Then, we see the numbers rising again of those testing positive for the virus. We see that the new school year is right around the corner and worry as an educator, as a parent or loved one of a school age person or as all of the above. Masks are required to be worn again and some businesses have to close temporarily again, while others do so for good, not being able to handle the lack of money anymore. Events that were looked forward to get cancelled and sports are making major changes, as well.

We read, hear, or see all of that. Then, we have moments when even though we are still alive and may even have what we need, we feel our faith dropping. Like Peter, as changes continue to occur through these times, and we feel the wind moving and the water beneath our feet, we realize that while we may have faith, we also feel better feeling and touching the realities we are used to around us.

The virus is not greater than God.

This is why talking and listening to God, reading His Word for instruction, for guidance, for assurance, for wisdom, for how to handle whatever comes in life is so vastly important.

God is always with us, whether we acknowledge His existence or not. He sees us. He knows what we need. He provides.

His provision may not always make sense to us, like when Thomas the disciple saw Jesus alive again, after His resurrection, and needed further physical proof it was Him. Then after some time of rejoicing over His return, those who had seen Him after rising from the dead, soon came to realize that Jesus had to return to the Father. Imagine the immense confusion and hurt that brought on, not knowing when they would see Him again. Yet, their stories continue on with greater moments of faith that changed the lives of so many people in the world for His glory.

As it indicated in this Bible verse, we are truly blessed when we have faith, belief in God, when we cannot physically see His presence before us.

Why? Because, God knew that this pandemic would occur. He knew that we would be afraid at times, whether we have faith in Him or varying degrees of faith in Him, at times.

YET . . . GOD is far greater than anything life throws our way, even the coronavirus.

The virus doesn’t take away our faith.

For those of you who struggle to have any faith in God at all, the amazing fact is that we all have faith in something or someone at different points in life. While each of us continue to live our lives as best we can, He still sees us, knows what we need and provides for us.

When the dark news related to the coronavirus interferes with our lives, we continue to keep looking for the light. Most humans can’t seem to help it.

No matter what unknowns will come our way, pandemic or not, don’t give up. Have faith. It helps us to stand firmer, to keep going and to remember that better times will come.

The light exists and will always outshine the darkness.

Stay tune for the next part of this blog series. Keep the faith.

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My Reflections

FEAR HAS ARRIVED ON A GLOBAL SCALE . . . BUT


Feeling lead to type this to whoever is meant to read it. I feel like the Lord is testing His people with the fact that coronavirus has caused across the globe. How? He wants us to remain vigilant in the hope we must always hold onto, remember that our hope is in the Lord. He loves. He sees. He is working.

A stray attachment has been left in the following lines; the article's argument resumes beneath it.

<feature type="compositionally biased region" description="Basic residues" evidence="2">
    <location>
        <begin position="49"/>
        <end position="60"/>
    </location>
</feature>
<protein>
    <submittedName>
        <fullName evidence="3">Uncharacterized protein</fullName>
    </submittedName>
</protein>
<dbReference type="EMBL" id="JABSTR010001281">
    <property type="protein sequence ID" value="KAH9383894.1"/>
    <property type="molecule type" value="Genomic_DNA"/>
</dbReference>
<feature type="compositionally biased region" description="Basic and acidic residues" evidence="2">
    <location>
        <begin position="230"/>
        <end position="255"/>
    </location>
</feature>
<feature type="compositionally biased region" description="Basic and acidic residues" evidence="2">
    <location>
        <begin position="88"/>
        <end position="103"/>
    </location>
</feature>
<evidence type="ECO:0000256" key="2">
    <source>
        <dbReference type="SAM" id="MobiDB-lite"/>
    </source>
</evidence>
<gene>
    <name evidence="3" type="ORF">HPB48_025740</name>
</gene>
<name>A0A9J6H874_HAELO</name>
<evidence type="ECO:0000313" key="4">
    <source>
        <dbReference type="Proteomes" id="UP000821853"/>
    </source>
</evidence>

He wants His people to pray on behalf of humanity and believe that He knows what He’s doing. While yes, there is sickness and death, the true harm is the fear. He says to us, “Peace I leave with you; my peace I give you. I do not give to you as the world gives. Do not let your hearts be troubled and do not be afraid. ” – John 14:37

The enemy wants fear to spread like wildfire. Sound familiar? It has indeed been doing so, worldwide. Humans fear the unknown. That’s normal. We are finite, but God is infinite.

We need to trust Him. We need to trust the medical community. We need to get more comfortable with the unknown, because unknowns are not going to go away.

They’re all around us. But, look around. We still love. We still live. We still connect with people, with life and we keep going. It’s who we are.

Hope lives. Yes, fear is real, but hope and love is what has always made situations better and made us finite beings better.

When we don’t have the wisdom we want so badly, like when we were children, we must trust those who know more, who have the wisdom we don’t have.

As 1 Corinthians 13:13 tells us, “Three things will last forever—faith, hope, and love—and the greatest of these is love.”

When fear seems to overtake us, these are some words from the Bible that have often helped me:

• Psalm 91

• Ephesians 6: 11-17

• 1 Corinthians 13

For those who doubt God’s existence or anything about Him, we’ve all at least experienced unknowns in our life that have scared us immensely. Many of us have also come out on the other side of those experiences.

Stay hopeful. Trust those who know more than we know. Then, breathe and remember you’re alive. Alive for a reason and live.

As often as the clouds come and can seem to overcome the beautiful blue sky we want to see, we tend to try and focus on the blue breaks in the clouds. That’s hope. That’s what keeps us hanging on, when the clouds cause us to only see dark skies. Hanging on to the truth that the clouds (or the fear) will disperse and that the sky (hope) will appear fully again is belief, belief that life will be good again. It’s not that we don’t see the clouds. It’s that we refuse to give in to them. Hope. Photo By Rachel Basden